First Pistol Comps Coming Up

Discussion in 'Competition Shooting' started by jwl3715, Mar 23, 2012.

  1. jwl3715

    jwl3715 New Member

    Going to use my M40A1 in an IDPA clinic at local range and then usein competition to follow in April. Also going to try a GSSF match with my G31. I am totally new to pistol comp don't have the depth of experience with pistils that I have with rifles. Any of you seasoned competitors out there have any advice or practice tips for a newbie like me?
  2. blueorison

    blueorison Member

    1. Have fun. This is the most important thing to do, besides the obvious and unspoken BE SAFE. Don't break the 180. However, if you're new, if you're the worrying engineer overstressed type, then nothing can help. But if you're not, have fun!

    2. Take your time. At your OWN pace. No matter what advice is given to go at your own pace, most guys always try to emulate the other competitors that are faster. Don't go fast if you're new unless it's YOUR pace. I've had to DQ people because they tried to be someone they weren't and swept the crowd with a loaded handgun (pointed the gun at everyone, basically killing them).

    3. Learn from others. Go talk to the nice guys. There will be wannabe tactical guys that might be nice (doubt it, they're too busy being wannabes), but I would stay away from them. Talk to the chill older guys that have been shooting, designing stages, and directing matches. They will tell you what is up and what matters and what doesn't. Most of the stuff you worry about doesn't matter.

    4. Watch your sights. Point shooting is fun, but not practical.

    5. Don't let the rules bog you down. I shoot all disciplines, and IDPA is one of the most rule intensive disciplines. I don't agree with most of the rules, but you can still have fun. If you break a rule and get a procedural, DONT SWEAT IT. EVEN IF THEY YELL AT YOU. People will be people. Some of them volunteer to RO. I'm always patient and nice but the asshole that thinks he's running the show might not be as sensitive to a newcomer's feelings. At bigger matches and perhaps at GSSF, they usually pick nice guys to RO (or in IDPA, it's called SO hehe).

    6. HELP OUT. I always make it a rule to make all the guys on the college team I captain to come early and stay late to help set up and tear down. You should do the same. Pretty much all the disciplines are volunteer-based and volunteer-run. The guys who think they are really important shoot and leave. Those that actually stay and help out are usually the old-timers that know what is up. Stay and eat dinner with them and have a beer afterward. You will learn probably as much as you did at the match, afterward. Also, reset targets and help tape targets. You will notice the same lazy assholes not help out. Don't try to talk to them, it's a waste of time. Just lead by example.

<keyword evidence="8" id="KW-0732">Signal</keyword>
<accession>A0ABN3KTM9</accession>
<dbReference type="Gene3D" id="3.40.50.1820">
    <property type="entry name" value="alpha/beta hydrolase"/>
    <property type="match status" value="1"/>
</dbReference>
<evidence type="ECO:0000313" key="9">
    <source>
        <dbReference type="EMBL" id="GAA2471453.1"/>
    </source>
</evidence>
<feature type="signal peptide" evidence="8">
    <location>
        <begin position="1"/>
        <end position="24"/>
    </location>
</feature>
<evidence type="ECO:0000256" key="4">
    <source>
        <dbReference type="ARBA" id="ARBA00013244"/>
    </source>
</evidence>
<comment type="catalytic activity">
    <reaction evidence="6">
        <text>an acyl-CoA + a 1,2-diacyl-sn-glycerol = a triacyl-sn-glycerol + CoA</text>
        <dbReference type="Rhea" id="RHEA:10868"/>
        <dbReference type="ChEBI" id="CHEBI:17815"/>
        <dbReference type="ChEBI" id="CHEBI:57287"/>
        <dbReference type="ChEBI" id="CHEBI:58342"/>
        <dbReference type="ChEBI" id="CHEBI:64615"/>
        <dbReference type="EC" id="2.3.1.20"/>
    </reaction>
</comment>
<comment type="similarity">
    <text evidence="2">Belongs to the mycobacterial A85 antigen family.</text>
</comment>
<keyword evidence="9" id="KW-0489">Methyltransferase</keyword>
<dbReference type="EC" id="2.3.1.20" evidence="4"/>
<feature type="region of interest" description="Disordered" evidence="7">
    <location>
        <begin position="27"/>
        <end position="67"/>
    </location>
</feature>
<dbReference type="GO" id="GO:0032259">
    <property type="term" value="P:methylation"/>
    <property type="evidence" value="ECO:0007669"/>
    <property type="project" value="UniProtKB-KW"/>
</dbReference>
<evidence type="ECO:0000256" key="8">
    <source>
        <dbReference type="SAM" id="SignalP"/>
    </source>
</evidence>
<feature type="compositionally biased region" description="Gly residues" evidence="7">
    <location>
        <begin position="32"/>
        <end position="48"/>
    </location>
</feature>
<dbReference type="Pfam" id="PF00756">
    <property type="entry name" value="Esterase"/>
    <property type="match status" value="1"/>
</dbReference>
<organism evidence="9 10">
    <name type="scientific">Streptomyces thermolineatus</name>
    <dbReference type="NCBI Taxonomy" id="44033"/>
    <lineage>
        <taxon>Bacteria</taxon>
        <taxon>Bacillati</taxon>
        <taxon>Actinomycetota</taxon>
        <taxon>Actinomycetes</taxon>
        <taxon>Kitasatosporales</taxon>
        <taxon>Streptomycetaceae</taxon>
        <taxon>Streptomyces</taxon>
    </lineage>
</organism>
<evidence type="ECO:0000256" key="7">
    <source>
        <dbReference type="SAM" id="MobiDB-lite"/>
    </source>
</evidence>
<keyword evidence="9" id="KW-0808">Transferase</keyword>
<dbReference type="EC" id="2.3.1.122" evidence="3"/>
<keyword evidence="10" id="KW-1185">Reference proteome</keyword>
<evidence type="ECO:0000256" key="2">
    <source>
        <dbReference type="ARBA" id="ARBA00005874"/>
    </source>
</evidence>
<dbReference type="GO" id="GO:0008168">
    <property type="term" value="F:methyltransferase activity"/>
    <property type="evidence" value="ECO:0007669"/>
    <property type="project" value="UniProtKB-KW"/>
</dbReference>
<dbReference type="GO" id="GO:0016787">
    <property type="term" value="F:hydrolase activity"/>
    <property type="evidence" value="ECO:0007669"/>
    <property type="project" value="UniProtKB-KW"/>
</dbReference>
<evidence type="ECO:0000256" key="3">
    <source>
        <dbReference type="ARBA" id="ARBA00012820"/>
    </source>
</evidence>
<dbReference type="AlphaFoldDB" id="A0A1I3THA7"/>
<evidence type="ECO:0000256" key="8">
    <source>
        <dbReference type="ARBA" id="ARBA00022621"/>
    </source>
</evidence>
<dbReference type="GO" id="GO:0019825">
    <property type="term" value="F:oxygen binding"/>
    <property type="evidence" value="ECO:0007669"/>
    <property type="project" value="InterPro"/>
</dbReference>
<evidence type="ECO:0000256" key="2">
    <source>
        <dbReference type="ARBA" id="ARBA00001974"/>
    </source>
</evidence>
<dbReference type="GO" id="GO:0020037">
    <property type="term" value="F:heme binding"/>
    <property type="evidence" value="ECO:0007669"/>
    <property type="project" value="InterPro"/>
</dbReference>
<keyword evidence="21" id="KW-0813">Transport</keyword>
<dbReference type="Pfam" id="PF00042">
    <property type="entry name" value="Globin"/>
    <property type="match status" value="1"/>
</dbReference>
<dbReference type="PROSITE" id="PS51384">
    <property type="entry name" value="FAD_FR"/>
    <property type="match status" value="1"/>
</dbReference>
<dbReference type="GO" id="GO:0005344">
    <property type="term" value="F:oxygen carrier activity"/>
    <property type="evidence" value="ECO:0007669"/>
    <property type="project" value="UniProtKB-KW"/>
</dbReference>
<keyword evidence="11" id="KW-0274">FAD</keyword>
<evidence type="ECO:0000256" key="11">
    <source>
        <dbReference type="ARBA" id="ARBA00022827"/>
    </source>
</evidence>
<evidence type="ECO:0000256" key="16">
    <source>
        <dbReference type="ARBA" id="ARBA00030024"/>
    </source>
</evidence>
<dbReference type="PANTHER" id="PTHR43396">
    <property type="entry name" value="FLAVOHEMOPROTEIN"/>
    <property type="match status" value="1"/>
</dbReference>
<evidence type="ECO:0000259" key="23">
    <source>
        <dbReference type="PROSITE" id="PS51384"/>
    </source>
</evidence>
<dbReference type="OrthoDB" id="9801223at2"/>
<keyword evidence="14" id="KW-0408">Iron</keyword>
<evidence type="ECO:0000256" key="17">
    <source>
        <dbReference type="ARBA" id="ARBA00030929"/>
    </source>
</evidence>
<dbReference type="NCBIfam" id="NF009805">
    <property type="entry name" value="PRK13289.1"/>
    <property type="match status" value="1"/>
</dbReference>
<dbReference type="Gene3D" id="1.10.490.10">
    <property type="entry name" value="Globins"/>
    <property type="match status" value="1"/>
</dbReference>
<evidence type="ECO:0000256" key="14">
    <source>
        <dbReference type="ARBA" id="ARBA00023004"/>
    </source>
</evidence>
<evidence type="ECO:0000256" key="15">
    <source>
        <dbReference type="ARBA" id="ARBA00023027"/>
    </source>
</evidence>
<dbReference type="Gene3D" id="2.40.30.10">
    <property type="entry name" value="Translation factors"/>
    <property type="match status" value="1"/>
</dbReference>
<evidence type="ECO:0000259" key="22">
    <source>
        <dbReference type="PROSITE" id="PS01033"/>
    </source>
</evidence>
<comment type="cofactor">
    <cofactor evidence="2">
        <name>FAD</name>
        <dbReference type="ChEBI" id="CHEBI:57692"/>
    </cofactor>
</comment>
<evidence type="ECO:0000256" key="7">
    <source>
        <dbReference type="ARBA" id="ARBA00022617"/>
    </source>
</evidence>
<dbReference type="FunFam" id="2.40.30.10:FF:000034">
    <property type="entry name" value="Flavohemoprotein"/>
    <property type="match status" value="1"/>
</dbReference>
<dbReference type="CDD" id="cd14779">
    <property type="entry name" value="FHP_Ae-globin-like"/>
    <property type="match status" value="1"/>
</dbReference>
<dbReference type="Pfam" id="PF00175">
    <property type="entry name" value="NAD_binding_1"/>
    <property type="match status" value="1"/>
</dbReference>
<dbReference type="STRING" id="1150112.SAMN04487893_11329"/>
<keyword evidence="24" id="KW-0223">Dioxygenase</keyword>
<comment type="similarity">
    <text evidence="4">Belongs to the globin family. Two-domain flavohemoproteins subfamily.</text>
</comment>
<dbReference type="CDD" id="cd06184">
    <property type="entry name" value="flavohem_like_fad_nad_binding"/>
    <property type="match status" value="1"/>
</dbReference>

7. Have fun... we live in a country where we get to go shoot guns pretty much whenever we want! Don't let your "mistakes" keep you down, even for a second. Just have a sigh, shake it off, and start the next stage like it's BRAND NEW. :)

    8. Seriously. Don't try to take in ALL the rules. Just BE SAFE. LISTEN to the SO. Don't do ANYTHING until he tells you to; don't load before or touch your gun and after you're done don't do anything till he says, "shooter, if you're finished, unload and show clear, slide, yada yada".


    hope that helps! I shoot multiple matches a month and hang out with many crowds, and this is from my personal experience. Yours might differ :)

  3. ETH77

    ETH77 Premium Member

    +1 :agree:

    If you get a chance, shoot steels as well.

    A well set up 32 target steel stage will teach you to shoot faster, with accuracy, than the cardboard stages. Steel has this delightful ring when you hit, instant feedback. Some of the target types like the Texas Star and Polish Plate Rack will drive you nuts until you understand how to lead targets. And just like the IDPA and USPSA matches, you'll have to move and shoot.

    A 35 yard 12"x16" steel is a challenge for anyone. I watched a Master running a 38 Super race gun take 3 shots to hit one, and he had a red dot sight!

    Most of all, have fun!